Crude oil prices have weakened considerably in recent months, generating jitters about how far they might fall, and what lower crude oil prices could do to the overall economy, particularly in energy states like Texas. However, even a protracted period with prices at current levels is unlikely to put the Texas economy in a major tailspin the way it would have in the past, according to a new report by BBVA Compass. The reason, BBVA Compass said, is that urban areas in the state, like Houston, have become more diversified than they once were, and generally depend on more than one sector of the economy for support.
The oil and gas industry remains a vital part of the Texas economy, and worries began to surface as West Texas Intermediate (WTI) slid from over $100/bbl in June to the mid-$70s/bbl in October, about where it has remained. However, because other industries play a greater role in the state’s economy than they once did, a retreat from higher prices is less likely now than in the past to have a major effect on Texas’ economy.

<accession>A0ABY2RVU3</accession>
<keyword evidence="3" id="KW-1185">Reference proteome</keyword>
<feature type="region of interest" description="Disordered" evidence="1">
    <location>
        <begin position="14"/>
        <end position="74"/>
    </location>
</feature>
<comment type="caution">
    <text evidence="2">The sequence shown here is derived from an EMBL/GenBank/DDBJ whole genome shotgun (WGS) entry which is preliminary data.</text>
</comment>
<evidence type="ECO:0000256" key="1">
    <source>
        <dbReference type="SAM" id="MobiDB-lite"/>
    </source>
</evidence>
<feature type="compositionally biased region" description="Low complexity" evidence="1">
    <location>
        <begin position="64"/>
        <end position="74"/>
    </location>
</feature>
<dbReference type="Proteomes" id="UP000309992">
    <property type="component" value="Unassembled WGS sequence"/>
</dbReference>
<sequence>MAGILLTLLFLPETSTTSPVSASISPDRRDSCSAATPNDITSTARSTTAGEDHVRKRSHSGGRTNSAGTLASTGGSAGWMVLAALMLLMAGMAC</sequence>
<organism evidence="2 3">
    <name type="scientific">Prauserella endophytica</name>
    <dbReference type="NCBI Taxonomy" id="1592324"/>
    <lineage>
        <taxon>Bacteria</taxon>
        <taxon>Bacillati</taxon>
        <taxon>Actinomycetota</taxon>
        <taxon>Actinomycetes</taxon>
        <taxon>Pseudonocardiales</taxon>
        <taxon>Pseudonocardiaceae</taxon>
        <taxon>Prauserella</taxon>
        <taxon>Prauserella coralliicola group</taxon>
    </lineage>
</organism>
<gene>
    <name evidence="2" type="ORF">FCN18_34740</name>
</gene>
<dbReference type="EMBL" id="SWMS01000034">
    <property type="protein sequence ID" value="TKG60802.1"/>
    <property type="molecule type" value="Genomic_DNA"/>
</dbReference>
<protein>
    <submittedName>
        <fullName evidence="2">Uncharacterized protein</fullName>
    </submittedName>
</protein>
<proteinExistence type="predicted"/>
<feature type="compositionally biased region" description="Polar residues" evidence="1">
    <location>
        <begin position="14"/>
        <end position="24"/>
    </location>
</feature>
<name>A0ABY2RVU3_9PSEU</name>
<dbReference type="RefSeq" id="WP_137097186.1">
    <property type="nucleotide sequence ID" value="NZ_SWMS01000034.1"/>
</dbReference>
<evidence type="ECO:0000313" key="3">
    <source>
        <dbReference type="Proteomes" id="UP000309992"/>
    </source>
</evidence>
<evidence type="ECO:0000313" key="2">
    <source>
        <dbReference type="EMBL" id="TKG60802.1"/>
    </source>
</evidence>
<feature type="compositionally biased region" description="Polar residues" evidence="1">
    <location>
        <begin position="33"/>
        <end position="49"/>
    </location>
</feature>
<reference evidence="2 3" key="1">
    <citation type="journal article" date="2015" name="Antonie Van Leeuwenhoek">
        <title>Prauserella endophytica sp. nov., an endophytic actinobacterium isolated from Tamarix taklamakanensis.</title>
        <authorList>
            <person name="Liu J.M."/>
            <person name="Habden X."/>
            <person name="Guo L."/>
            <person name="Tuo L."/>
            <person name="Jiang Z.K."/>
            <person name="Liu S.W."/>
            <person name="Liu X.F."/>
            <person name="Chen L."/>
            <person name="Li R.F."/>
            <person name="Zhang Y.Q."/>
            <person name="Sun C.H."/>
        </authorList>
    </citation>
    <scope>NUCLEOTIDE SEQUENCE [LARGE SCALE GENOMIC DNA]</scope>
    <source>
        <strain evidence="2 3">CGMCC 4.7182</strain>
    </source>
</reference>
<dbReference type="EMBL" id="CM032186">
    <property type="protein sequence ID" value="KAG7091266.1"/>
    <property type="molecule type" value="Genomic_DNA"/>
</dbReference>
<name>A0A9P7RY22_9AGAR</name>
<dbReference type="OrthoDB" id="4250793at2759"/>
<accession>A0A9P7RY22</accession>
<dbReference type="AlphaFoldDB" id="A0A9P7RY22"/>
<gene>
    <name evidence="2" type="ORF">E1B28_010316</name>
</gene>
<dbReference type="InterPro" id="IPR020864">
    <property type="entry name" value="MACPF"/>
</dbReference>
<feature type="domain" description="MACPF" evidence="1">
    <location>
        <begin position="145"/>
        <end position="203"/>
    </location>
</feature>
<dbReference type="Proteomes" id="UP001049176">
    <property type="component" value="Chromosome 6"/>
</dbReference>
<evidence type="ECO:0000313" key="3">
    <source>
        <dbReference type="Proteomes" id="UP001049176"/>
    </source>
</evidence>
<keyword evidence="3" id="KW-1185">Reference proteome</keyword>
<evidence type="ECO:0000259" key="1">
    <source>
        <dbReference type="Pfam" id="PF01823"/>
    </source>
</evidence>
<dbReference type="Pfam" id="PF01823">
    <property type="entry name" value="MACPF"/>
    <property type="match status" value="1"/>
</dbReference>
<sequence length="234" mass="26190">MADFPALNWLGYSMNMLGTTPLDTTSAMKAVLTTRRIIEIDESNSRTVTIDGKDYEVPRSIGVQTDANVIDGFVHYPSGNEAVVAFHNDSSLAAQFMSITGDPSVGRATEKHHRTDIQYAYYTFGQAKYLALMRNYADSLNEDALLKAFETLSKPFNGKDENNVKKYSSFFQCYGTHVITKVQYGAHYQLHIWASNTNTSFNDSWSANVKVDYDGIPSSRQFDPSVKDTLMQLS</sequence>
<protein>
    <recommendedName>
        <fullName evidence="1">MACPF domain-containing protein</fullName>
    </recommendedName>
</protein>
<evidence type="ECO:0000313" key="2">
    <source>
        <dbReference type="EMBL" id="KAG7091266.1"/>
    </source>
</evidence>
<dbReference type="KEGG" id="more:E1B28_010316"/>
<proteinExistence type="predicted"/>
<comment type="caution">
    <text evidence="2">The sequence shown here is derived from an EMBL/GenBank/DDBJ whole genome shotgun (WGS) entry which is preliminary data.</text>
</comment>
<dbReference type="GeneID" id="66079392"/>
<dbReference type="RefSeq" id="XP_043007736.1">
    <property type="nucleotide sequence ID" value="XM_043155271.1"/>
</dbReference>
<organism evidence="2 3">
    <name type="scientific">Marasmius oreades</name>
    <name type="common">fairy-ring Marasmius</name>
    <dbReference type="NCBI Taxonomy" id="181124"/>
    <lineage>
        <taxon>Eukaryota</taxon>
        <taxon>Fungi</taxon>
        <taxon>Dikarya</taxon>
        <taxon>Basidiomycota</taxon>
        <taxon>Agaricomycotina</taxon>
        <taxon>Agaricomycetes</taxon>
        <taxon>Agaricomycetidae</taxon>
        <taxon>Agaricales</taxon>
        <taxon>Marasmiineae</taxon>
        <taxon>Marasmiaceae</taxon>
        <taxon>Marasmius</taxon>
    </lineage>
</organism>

That is not to suggest that Texas would be unaffected by sustained weakness in the oil and gas sector. The energy industry makes up about one-third of the overall economy in Texas, and a slowdown in the industry would therefore have an impact on the state, particularly in the central and western regions, where drilling activity is greatest, BBVA said.
Interestingly, Houston, which is considered the energy capital of the world, would be less-affected than some other parts of the state because of its generally successful efforts at diversifying its economy.
“While it’s obvious that a decline in oil prices will negatively impact Houston’s economy, our estimates suggest a moderate-to-mild impact,” Boyd Nash-Stacey, a BBVA Compass economist, said.
Although Texas is handling prices in the mid-to-upper $70s/bbl, a prolonged drop below $70/bbl would likely result in “a significant reduction in employment and wages,” according to the BBVA Compass report. If prices remain in the $70-80/bbl range, they are in the breakeven range for most companies. Only a few companies have breakeven points under $70/bbl, BBVA Compass said.
The combination of horizontal drilling and hydraulic fracturing in unconventional shale formations, such as Eagle Ford, has created an energy renaissance by allowing the United States to produce a significantly greater portion of the oil it uses. That has provided price stability, and it allowed oil-producing states like Texas to recover earlier than non-oil producing states from the recent economic recession.
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